Senate Democratic leaders on Tuesday expressed confidence they can pass the tax extenders bill through their chamber next week.
“We’re going to pass this good jobs bill that is on the floor,” said Senate Majority Leader Harry ReidHarry ReidThis obscure Senate rule could let VP Mike Pence fully repeal ObamaCare once and for all Sharron Angle to challenge GOP rep in Nevada Fox's Watters asks Trump whom he would fire: Baldwin, Schumer or Zucker MORE (D-Nev.).
The bill introduced by Senate Finance Committee Chairman Max BaucusMax BaucusGOP hasn’t reached out to centrist Dem senators Five reasons why Tillerson is likely to get through Business groups express support for Branstad nomination MORE (D-Mont.) deviates from the House-passed version by extending $24 billion in state aid for Medicaid and easing the tax burden on so-called carried interest paid by hedge fund managers, venture capitalists and real estate partnerships.
Sen. Charles SchumerCharles SchumerFreedom Caucus, Trump reach 'agreement in principle' on ObamaCare repeal bill Gorsuch hearings: A referendum on Originalism and corporate power We must act now and pass the American Health Care Act MORE (D-N.Y.) argues that the provision adds a layer of fairness to the tax code.
“It goes across the board,” he told reporters. “It affects private equity and hedge funds. It affects real estate. It affects venture capital. And that’s how it should be.”
Schumer said Tuesday that Reid will have the 60 votes necessary to pass the bill, even though no Republicans have indicated support.
Given the Senate’s composition, Democrats will need at least one crossover vote. But Minority Leader Mitch McConnellMitch McConnellOvernight Healthcare: High drama for ObamaCare vote | Freedom Caucus chair 'optimistic' about deal | Trump woos right High drama for ObamaCare vote Senate nixes Obama-era workplace safety rule MORE (R-Ky.) predicts that securing even that one will be difficult because of qualms over the bill’s cost.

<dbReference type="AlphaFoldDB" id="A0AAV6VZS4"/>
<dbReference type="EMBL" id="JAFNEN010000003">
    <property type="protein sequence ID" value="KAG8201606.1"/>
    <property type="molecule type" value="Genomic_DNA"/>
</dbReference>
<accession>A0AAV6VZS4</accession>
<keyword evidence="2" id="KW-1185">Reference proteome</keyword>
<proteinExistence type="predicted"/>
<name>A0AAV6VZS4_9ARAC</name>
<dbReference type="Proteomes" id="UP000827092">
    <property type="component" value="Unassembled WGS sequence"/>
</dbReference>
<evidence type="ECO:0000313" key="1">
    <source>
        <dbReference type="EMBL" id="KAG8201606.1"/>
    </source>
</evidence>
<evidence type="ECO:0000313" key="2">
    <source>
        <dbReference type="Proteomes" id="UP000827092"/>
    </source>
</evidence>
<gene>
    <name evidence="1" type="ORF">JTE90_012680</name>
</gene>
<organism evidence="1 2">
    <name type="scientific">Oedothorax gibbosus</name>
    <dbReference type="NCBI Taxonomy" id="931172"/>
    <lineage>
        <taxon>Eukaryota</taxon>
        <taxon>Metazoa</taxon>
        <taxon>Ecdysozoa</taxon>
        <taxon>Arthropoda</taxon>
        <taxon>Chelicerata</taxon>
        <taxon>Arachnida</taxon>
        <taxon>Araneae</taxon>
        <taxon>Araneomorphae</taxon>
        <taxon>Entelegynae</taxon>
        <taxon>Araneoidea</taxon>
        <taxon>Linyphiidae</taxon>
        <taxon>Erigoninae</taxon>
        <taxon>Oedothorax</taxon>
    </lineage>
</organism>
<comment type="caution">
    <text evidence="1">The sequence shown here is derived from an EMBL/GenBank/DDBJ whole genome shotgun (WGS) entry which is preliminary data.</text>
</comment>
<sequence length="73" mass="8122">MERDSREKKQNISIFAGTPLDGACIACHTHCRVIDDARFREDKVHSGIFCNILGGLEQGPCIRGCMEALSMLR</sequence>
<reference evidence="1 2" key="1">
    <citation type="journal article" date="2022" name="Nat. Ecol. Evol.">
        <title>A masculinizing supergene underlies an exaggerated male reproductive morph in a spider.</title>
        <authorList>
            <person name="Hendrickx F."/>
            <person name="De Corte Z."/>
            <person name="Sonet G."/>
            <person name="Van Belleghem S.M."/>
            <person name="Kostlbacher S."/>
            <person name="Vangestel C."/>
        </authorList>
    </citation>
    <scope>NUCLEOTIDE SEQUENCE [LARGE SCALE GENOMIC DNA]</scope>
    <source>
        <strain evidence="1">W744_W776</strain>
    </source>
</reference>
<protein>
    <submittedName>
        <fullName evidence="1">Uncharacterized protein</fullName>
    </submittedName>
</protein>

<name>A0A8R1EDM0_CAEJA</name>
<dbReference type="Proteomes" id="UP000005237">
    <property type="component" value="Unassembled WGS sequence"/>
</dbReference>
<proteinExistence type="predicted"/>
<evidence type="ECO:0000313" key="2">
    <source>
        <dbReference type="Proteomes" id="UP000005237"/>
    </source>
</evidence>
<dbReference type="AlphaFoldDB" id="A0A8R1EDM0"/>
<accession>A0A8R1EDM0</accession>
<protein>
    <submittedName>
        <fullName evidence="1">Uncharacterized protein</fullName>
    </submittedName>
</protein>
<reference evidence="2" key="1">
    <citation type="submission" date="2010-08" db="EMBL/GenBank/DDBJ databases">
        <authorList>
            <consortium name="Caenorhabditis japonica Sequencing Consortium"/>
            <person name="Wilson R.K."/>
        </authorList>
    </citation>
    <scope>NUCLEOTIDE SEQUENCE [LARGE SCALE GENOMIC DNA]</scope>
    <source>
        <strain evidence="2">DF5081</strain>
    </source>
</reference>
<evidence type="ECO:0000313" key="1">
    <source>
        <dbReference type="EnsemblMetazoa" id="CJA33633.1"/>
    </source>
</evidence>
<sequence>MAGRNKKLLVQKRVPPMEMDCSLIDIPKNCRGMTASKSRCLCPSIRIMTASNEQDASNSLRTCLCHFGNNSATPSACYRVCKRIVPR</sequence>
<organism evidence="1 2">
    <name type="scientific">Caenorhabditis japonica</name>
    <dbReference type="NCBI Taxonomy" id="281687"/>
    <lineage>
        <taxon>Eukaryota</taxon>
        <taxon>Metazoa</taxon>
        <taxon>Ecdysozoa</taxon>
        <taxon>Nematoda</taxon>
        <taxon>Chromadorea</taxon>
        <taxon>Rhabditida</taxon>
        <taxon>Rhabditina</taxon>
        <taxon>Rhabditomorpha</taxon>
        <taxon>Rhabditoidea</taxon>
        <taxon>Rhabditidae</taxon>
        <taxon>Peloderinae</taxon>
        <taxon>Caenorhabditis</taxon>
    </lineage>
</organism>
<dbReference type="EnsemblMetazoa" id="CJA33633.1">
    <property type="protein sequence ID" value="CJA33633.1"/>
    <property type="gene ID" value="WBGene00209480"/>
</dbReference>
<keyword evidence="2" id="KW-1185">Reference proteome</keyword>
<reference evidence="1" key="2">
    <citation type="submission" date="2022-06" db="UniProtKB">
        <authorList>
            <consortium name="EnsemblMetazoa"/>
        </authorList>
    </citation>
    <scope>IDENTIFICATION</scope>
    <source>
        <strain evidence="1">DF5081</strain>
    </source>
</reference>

“I can’t predict the outcome of the vote, but I do know that there is a growing feeling in our conference, which we’ve demonstrated in recent weeks, that these packages ought to be paid for,” McConnell said. “It seems like every bill that comes across the Senate floor expands the deficit.”
The extenders bill certainly does that. Its price tag of roughly $140 billion adds $77 billion to the federal deficit, a figure some GOP centrists find troubling.
Sen. Susan CollinsSusan CollinsFive takeaways from Labor pick’s confirmation hearing ObamaCare repeal faces last obstacle before House vote Live coverage: Day three of Supreme Court nominee hearing MORE (R-Maine), a centrist Democrats hope to win over, expressed reservations.
“It’s my understanding that a majority of the bill is still not paid for, so that’s a problem,” she told The Hill.
Senate Minority Whip Jon Kyl (R-Ariz.) said Republican resistance would likely remain until more of the legislation is paid for.
“I think that virtually all Republicans oppose the bill in the form it was introduced here this morning,” he said Tuesday.
Some Democrats are equally uncomfortable that the bill is not fully offset. Sen. Ben Nelson (D-Neb.) has disapproved of the way his own party leaders have classified nearly every spending item as an emergency measure to avoid paying for it.
“Priorities are priorities, but emergencies are emergencies. They’re not always the same,” he said this week.
Other Senate Democrats would still like to see changes on the carried interest provision.
Sen. Tom CarperTom CarperOvernight Energy: Ethanol groups prep for fight over mandate Dems ask Pruitt to ‘correct the record’ on personal email use Senate Dems introduce bill to rescind Trump border wall, immigration order MORE (D-Del.) would like to see more of a concession for those who use their own money in investment strategies.
“I believe there needs to be a compromise that provides a somewhat lower tax rate for those who have their own money — their own skin in the game — and they have their own skin in the game for half a dozen years or more,” he said.
Senators will be allowed to amend the bill, and McConnell said his party will take full advantage of the chance.
Reid plans to tweak the bill by supporting an amendment that extends the “doc fix,” a term describing a delay in cuts to Medicare reimbursement to doctors. The bill currently extends the measure for 19 months, but Reid said he plans to support a proposal that would extend the fix even beyond that.
“I want to move on that,” he said. “There is some feeling on the Senate side that there’ll be an amendment offered to increase it to at least three and a half years.”